Born in Portugal, Amália Baraona grew up in Brazil and her music is a celebration of her upbringing and formative influences, in particular from Bossa Nova...
...Upon her return to Europe in the late 80s, Amália took an interest in jazz and realised how intertwined jazz and Bossa are, how much they "flirt" with each other... That realisation led her to attend various workshops with jazz singers Paula Oliveira (PT), Anca Parghel (RO), Maria Pia De Vito (IT), Deborah J. Carter (USA).
Amália began her musical career in Brussels in the 90s, but it was in the Balkans, namely in Albania where she lived for 6 years, that her musical life took off. In Tirana she worked extensively with Albanian pianist Gent Rushi, and met the well known Italian jazz guitarist Guido Di Leone, who helped her produce her first album "Mulheres" released in 2010 for the label Four Records.
2010 was a turning point in Amália’s career. In March, having recently moved to Croatia, she met Dinko Stipaničev in Zagreb with whom she began a fruitful collaboration in music and in life. In May she released the album "Mulheres", proposing a poetic digression on women through Brazilian popular music, accompanied by Bruno Montrone (piano), Dario Di Lecce (double bass), Fabio Delle Foglie (drums) and with the guests Francesco Lomangino (flute) and Guido Di Leone (guitar).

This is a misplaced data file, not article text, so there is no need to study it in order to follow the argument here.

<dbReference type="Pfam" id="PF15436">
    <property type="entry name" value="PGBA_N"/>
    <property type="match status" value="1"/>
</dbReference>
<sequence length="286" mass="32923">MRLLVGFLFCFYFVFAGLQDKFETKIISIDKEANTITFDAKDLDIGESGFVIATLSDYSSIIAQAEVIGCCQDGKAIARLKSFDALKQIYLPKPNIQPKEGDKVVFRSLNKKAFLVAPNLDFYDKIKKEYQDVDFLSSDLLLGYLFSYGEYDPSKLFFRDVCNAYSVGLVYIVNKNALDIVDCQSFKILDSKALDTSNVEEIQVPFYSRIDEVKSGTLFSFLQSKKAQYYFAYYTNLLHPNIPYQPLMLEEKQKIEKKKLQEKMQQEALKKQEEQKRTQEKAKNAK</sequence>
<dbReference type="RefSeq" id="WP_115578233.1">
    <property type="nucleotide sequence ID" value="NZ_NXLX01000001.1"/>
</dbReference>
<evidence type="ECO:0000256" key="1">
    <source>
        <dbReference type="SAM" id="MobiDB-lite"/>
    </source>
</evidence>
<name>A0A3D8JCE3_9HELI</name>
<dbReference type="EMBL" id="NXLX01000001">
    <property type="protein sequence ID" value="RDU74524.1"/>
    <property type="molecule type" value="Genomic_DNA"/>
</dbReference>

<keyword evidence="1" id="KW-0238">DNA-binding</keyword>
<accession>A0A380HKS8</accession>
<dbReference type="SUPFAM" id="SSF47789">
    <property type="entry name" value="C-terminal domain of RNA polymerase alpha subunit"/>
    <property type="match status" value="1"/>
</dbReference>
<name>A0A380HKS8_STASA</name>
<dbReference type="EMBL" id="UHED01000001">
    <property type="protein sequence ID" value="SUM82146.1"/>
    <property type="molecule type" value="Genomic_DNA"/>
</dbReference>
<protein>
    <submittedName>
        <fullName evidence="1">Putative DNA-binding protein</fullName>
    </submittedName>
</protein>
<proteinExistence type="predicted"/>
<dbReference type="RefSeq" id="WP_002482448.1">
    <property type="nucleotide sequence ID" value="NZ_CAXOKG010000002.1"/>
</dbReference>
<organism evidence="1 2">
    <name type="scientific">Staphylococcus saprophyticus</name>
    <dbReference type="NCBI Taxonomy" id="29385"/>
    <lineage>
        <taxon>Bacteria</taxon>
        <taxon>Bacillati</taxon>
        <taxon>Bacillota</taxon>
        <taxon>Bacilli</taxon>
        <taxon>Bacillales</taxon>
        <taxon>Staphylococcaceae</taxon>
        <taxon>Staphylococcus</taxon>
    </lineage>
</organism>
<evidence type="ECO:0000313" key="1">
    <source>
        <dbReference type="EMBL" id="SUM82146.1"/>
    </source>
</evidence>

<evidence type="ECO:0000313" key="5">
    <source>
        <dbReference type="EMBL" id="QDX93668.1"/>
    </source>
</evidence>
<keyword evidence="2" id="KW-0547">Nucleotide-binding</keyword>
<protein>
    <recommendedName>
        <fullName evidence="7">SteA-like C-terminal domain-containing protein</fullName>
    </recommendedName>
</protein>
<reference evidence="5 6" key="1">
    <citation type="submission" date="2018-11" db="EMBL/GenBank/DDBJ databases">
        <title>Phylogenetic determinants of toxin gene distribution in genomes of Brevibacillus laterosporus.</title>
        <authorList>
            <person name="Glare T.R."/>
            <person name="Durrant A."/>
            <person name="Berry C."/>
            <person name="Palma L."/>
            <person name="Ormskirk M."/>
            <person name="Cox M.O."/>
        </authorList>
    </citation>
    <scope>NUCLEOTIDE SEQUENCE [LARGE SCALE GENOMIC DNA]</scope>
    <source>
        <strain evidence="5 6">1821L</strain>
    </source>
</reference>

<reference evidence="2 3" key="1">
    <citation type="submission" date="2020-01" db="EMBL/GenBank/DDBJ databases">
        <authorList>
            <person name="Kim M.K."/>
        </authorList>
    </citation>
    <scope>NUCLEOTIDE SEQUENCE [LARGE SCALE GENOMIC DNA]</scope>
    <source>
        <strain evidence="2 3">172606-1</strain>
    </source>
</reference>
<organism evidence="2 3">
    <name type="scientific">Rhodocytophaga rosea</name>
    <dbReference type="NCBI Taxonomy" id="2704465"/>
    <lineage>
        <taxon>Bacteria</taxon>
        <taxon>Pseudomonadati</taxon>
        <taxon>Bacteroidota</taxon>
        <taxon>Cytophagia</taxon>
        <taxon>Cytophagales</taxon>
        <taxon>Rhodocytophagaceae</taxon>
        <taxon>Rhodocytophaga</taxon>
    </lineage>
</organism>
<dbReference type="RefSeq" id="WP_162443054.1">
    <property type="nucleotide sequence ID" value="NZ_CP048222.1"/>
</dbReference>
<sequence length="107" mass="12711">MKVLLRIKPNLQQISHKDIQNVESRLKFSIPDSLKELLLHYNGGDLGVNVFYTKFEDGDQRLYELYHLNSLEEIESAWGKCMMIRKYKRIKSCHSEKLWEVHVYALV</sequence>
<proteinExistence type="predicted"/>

Later that same year, she started an extensive correspondence with the Brazilian guitarist, composer, and producer, Roberto Menescal, one of the icons of the Bossa Nova movement, which eventually led her to recording a tribute to Menescal’s music in 2012. This second album, "Menescantando", released in November with the label Numérica, features a fine international band with Dinko Stipaničev on guitar and clarinet, and the Italian trio who accompanied Amália in “Mulheres”-Menescal himself even guests on two tracks.
2015 marks the launch of Amália's 3rd CD, "3 Mundus", her second release for the label Four Records. "3 Mundus" was inspired by three musical worlds connected by three guitarists, and it is indeed the sound of the guitar the protagonist of the entire album with Petrit Çeku, Toni Kitanovski, Dinko Stipaničev (the latter playing also double bass, percussion, cavaquinho and clarinet), beautifully complemented by the accordion of Gent Rushi, thus creating effectively the path for Amália's voice.